Patients were divided into two groups. Group 1 included first 30 LSG performed by each surgeon, and group 2 contained the remaining patients. Descriptive results regarding categorical variables are presented as percentages, with continuous variables as mean and standard deviation (SD). Characteristics of these two groups were compared by using χ2-test and Student’s test when appropriate. Changes in clinical characteristics were compared pre- and postoperatively. Continuous variables were compared using paired t tests. A P-value < 0.05 indicated a statistically significant difference. All statistical analyses were performed using SPSS version 22.0 software (SPSS Inc., Chicago, IL) for Windows.


Between January 2016 and March 2020, 352 patients underwent LSG and IOE and were enrolled in this study. These patients made up more than 95% of patients who had LSG during this period in our hospital with a mean age of 35.8 years old and 47.4% were male. The mean BMI was 40.6 kg/m2 (Table 1). Group 1 comprised ninety patients including the first 30 LSG performed by each surgeon and group 2 contained the remaining 262 patients. There was no significant difference in clinical characteristics between group 1 and group 2 except BMI and hypertension (Table 1).

Table 1 Comparisons of baseline anthropometric and biochemical measurements between group 1 and group 2

Comparisons of IOE findings between groups

Twelve patients (3.4%) received hiatal hernia repair. Three out of 352 patients (0.9%) were found to have stenosis by IOE, which was related to tightly gastropexy stitch or reinforcement stitch, all of which were in group 1. Stenosis was resolved after removal of the stitch during LSG. The incidence of gastric stenosis detected by IOE was 3.3% (3/90) and 0% (0/262) in group 1 and group 2, respectively (P = 0.003) but IOE leak tests were negative for all patients.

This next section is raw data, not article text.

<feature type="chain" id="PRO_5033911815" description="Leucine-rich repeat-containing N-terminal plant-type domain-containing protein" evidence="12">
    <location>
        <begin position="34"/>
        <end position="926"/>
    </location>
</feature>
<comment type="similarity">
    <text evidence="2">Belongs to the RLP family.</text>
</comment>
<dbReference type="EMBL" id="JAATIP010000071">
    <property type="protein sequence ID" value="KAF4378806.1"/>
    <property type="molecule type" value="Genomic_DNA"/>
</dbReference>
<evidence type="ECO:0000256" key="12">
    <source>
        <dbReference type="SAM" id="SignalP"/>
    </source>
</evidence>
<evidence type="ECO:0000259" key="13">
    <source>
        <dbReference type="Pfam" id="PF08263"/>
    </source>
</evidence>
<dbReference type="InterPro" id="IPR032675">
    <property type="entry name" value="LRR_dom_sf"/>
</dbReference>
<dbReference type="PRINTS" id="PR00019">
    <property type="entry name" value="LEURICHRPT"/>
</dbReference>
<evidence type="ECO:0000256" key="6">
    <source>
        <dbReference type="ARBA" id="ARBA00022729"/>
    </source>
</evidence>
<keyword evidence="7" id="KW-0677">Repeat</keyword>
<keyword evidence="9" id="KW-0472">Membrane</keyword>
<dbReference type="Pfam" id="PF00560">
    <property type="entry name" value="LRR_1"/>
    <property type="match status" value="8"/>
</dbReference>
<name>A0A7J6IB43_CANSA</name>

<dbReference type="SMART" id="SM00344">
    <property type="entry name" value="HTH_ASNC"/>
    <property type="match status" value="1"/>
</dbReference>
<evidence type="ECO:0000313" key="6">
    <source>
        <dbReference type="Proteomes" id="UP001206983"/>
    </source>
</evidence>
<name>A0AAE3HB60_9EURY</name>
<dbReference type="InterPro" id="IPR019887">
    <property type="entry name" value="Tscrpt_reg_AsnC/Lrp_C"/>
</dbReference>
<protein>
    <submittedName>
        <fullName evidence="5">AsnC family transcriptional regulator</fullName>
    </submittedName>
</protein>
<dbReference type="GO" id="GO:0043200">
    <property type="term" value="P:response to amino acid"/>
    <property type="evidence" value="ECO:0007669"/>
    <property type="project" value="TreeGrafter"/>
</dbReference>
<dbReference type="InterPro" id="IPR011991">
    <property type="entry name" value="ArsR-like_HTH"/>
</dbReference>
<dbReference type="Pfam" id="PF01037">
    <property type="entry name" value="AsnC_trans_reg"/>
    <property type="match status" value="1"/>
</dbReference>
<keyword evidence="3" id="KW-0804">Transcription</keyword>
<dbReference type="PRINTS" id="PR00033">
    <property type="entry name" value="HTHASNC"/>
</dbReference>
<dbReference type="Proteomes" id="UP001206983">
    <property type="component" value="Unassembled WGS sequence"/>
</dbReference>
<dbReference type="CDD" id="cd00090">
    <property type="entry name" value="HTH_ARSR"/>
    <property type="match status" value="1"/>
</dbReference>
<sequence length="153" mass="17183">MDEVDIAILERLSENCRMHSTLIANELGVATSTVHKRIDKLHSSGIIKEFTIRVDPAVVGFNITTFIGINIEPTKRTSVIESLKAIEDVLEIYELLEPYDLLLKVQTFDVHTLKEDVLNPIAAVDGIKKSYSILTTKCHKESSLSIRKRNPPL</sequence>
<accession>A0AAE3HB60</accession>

As shown in Fig. 1, gastric stenosis during LSG was identified by IOE in a 39-year-old woman. She was intubated smoothly through the larynx, esophagus, gastroesophageal junction but the endoscope became stuck at the incisura angularis (Fig. 1A, white arrow). Continuous insufflation and negotiation of the sleeve failed to allow the endoscope to pass through the stenosis, so the surgeon located the tightly gastropexy stitch (Fig. 1B, white arrow) and released it (Fig. 1C, white arrow) to allow the endoscope to pass the incisura angularis smoothly to reach the pylorus (Fig. 1D). This patient underwent follow-up esophagogastroduodenoscopy 6 months after LSG and no gastric stenosis was noted during this examination (Fig. 1E).